There is a new crisis brewing at the headquarters of retail industries. A study conducted by the Edgell Knowledge Network last year found that nearly 46% of the surveyed retailers faced the greatest challenge with respect to handling data volume.
There is a new crisis brewing at the headquarters of retail industries. A study conducted by the Edgell Knowledge Network last year found that nearly 46% of the surveyed retailers faced the greatest challenge with respect to handling data volume. The study also concluded that data variety and data velocity were other factors that the retail industry leaders had a tough time grappling with. With technology making it possible for retailers to collect every single data about a customer or their purchase, the onus is on the retail marketers to make best use of this information to engage with customers.
Consider this – an Infosys study found that the purchasing patterns of 86% of the consumers are influenced when the offers and deals are personalized to them. As retail marketers learn to use customer data to further personalize deals, the customer loyalty and engagement patterns are bound to see an improvement. Despite the numerous eulogies written for email as a communication medium, they still remain one of the most preferred tools among retail marketers.
However, a regular email communication from retailers today is generic and caters to the ‘flavor of the season’. Is it the Christmas season? The newsletter inevitably talks about gifting your loved ones. Is Valentine’s Day around the corner? Then, the newsletter is all about love and romance. There is no effort made to learn if you, as an individual customer, celebrate Christmas or want to gift your significant other on Valentine’s day.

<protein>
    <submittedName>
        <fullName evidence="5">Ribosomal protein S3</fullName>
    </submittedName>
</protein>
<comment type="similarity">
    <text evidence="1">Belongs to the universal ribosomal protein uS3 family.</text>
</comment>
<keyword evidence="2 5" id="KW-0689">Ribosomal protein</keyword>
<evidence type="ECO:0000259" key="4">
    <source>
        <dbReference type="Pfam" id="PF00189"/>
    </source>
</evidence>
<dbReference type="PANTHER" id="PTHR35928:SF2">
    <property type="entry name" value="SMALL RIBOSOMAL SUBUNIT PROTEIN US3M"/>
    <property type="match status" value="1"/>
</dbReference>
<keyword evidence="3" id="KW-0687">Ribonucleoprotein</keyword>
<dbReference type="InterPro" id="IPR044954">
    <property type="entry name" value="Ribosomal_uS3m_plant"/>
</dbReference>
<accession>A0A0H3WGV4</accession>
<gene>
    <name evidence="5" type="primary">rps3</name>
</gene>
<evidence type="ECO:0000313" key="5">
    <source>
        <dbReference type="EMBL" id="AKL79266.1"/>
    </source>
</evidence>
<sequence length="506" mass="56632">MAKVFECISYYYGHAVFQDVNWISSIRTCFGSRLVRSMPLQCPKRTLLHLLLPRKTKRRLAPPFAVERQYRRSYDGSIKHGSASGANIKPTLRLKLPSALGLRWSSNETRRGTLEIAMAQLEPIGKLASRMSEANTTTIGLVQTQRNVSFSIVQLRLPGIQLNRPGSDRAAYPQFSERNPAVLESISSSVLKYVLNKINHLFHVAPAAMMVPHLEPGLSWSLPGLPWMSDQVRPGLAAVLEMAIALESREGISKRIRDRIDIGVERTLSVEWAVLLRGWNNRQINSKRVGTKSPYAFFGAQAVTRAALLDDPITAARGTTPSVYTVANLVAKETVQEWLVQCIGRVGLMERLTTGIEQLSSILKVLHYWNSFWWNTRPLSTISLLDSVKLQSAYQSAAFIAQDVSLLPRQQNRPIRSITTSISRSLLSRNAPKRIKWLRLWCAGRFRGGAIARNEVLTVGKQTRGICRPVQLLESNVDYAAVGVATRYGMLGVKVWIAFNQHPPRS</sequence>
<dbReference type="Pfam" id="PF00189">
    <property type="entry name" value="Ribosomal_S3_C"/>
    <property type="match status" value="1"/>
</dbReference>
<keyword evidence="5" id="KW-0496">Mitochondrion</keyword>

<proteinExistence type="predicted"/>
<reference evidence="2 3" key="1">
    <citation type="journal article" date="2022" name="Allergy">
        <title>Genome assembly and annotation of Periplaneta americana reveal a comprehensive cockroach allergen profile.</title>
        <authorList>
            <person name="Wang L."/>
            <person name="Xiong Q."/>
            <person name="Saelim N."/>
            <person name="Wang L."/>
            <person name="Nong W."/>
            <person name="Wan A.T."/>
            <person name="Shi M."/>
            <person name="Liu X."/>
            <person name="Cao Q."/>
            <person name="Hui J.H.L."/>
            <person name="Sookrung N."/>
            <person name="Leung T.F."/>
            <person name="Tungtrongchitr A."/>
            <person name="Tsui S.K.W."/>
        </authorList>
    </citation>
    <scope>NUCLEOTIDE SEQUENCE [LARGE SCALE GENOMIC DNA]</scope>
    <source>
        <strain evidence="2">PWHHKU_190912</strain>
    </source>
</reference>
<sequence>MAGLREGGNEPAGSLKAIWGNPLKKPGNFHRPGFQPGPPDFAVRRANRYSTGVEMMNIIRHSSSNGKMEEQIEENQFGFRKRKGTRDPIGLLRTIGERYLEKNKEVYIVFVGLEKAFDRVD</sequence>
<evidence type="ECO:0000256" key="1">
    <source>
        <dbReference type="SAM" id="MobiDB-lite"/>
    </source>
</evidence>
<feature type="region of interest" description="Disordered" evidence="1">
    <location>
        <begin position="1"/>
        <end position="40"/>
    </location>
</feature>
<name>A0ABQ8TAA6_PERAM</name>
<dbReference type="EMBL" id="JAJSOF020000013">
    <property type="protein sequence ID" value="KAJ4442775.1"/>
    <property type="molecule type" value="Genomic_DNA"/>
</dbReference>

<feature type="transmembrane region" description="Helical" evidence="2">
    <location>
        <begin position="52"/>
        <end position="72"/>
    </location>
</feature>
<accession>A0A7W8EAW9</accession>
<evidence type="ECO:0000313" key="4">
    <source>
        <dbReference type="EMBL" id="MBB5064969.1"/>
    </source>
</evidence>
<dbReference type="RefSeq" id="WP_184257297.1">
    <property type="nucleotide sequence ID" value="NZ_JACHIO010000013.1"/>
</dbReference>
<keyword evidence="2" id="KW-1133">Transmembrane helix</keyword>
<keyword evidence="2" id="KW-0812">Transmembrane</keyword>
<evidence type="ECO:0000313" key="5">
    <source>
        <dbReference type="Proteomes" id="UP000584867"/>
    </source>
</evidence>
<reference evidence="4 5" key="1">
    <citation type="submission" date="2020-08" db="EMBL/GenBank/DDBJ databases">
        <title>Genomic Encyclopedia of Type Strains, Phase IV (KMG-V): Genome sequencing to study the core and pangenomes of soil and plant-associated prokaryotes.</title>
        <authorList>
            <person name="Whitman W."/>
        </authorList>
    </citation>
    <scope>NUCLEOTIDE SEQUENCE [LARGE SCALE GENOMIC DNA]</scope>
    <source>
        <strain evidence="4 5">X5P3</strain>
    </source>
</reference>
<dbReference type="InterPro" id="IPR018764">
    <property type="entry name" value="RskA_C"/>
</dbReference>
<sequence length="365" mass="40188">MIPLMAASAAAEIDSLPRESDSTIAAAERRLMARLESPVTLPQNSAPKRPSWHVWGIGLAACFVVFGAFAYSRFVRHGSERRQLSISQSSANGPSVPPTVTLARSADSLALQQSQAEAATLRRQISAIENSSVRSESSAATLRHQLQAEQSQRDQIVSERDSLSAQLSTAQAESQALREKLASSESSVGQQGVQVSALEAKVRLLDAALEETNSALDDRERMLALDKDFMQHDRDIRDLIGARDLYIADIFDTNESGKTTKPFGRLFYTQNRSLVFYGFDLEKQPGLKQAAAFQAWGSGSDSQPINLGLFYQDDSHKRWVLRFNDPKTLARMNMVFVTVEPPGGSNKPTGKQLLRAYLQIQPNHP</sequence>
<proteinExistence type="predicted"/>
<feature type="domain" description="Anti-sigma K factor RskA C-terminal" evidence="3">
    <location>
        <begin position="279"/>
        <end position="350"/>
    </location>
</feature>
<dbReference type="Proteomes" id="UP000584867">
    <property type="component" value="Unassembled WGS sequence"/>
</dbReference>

With big data, email marketing can get a lot more personalized. Does your customer typically purchase protein supplements every month? They probably lift weights. Have they not made this purchase in the past two months? It is possible that they have moved to another retailer. Using this data, your newsletter could personalize offers to this particular customer. The personalization does not necessarily have to come from your own purchasing history alone. One reason why big data is so powerful is that it can make purchasing assumptions by comparing your purchase patterns with those of the customers at large. If the retailer knows that you regularly purchase four products and if their big data analysis reveals that people who purchase these four products are also regular buyers of a fifth product, then they could very well personalize their newsletter communication to you to recommend this fifth product. Depending on how you engage with this recommendation, the big data engine could learn and evolve to make further recommendations.
Although the potential of big data in email marketing is massive, it is still primarily a tool that is available in the hands of the big retailers today. This is understandable given the costs involved. We are however seeing a steady evolution of the small business newsletter tools. For instance, GetResponse, one of the leading email marketing services, recently announced the launch of a marketing automation system thatlets its users customize their autoresponders based on the click-through behavior of a specific subscriber.
One interesting evolution that the use of big data in email marketing will bring about is the gross reduction in what I call “legal spam.” Retailers today are still groping in the dark as far as identifying the best product to promote. This has resulted in them sending out multiple newsletter that are not relevant to the individual subscriber. By integrating individual customer preference and buying behavior with email marketing through big data, retailers can ensure highly personalized newsletters that are all relevant to all the individual subscribers at the same time. This is the future of email marketing as we know it.